MARIETTA - No applications have yet been received for an upcoming vacancy on the board of directors of the Muskingum Watershed Conservancy District, and a Washington County resident would be eligible to fill the position.
Those interested have until May 15 to apply for the seat, said MWCD Public Affairs Administrator Darrin Lautenschleger.
"I've generally seen multiple applications each time a vacancy exists on the board," he said.
Muskingum County resident Steve Kokovich will be leaving the board June 3, after serving two consecutive five-year terms with the board, the most allowed under state legislature, said Lautenschleger.
According to law, members of the board of directors must all be residents of different counties and three directors must reside within the territorial limits of the conservancy district.
A political subdivision of the state of Ohio, the MWCD was organized in 1933 to provide flood reduction and water conservation benefits in the Muskingum River Watershed. The district manages more than 54,000 acres of water and land space - including 10 lakes and a total of 14 reservoirs - dedicated to public use.
Other members of the MWCD board of directors are William Boyle Jr. of Richland County, David Parham of Carroll County, Harry Horstman of Harrison County and Richard Pryce of Stark County.
Because none of the current board members are Washington County residents, the vacancy leaves an opening for local representation on the board.
"I think it's always good to have local representation. It is an important opportunity that people might think about," said Marietta resident and Friends of the Lower Muskingum River board member Marilyn Ortt.
Ortt, who is already a member of the Conservancy District's Development Advisory Committee, said local representation on the board would allow area residents to be better informed of the happenings within the conservancy district.
A few years ago when the MWCD's board of directors voted to levy an assessment that applies to nearly 500,000 parcels of property within the district-a controversial decision- Washington County was without representation on either the board of directors or the district's Conservancy Court.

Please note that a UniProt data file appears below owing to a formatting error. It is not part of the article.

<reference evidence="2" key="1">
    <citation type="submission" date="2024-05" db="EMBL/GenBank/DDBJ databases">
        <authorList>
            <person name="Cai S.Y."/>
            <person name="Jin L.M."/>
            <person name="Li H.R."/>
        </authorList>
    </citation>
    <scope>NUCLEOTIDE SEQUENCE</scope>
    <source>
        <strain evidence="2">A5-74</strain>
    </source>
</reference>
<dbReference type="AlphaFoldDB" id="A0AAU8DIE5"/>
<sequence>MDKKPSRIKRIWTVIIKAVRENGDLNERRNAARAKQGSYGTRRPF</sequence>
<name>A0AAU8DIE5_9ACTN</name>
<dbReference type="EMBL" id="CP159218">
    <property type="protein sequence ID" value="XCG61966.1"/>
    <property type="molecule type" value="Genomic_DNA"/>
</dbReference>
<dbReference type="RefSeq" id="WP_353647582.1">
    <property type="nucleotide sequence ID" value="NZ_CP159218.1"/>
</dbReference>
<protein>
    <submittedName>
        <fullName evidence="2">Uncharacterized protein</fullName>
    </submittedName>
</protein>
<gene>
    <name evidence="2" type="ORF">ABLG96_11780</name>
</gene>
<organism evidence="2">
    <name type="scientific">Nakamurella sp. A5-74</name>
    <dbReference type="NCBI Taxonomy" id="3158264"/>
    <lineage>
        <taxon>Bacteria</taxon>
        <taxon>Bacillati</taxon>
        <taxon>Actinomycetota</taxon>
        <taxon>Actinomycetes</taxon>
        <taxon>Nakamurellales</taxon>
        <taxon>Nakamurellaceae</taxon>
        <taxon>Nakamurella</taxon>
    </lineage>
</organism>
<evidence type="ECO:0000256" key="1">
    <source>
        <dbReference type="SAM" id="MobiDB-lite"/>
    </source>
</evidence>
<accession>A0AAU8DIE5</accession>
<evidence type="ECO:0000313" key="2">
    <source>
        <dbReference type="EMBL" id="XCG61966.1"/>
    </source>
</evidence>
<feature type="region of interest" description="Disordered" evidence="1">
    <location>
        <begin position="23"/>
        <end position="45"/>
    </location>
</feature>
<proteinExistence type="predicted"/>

The Conservancy Court, which acts as the district's governing body, is supposed to be compromised of one judge from each of the 18 counties in the district, including one from Washington County.
However, Washington County Juvenile Court Judge Timothy Williams, had resigned from his appointment to the Conservancy Court in August 2006 after a group of citizens filed a grievance against all 18 judges.
The citizens alleged that the judges had improperly received free gifts from the MWCD and therefore should not have had the power to approve the district's assessment fee. The Ohio Supreme Court ruled in April 2007 that there was no wrongdoing and allowed the court to make a judgment on the assessment.
No other Washington County judge was willing to accept the appointment until 2010 when Common Pleas Court Judge Ed Lane accepted the position.
Also around the time of the assessment debate, Washington County's last representative on the board had just finished his term.
Lower Salem resident David Brightbill finished his second consecutive full term in July 2007, a month before the board officially voted in favor of the tax assessment.
But, said Brightbill, he had been there for much of the assessment discussion.
"That was a couple of years worth of meetings and of people picketing," he recalled.
Still Brightbill said he enjoyed his 13 years on the board.
"There was always something interesting and sometimes controversial going on," he said.
The board members set guidelines, approve the budget and provide guidance to the MWCD executive director, said Lautenschleger.
Appointments are to a five-year term and applicants must be a registered voter.
Applications can be requested by contacting deputy clerk Lisa Pastircak with the Tuscarawas County Clerk of Courts office at 330-365-3243.
So far the office has only received one request for an application from a resident of Guernsey County, said Pastircak.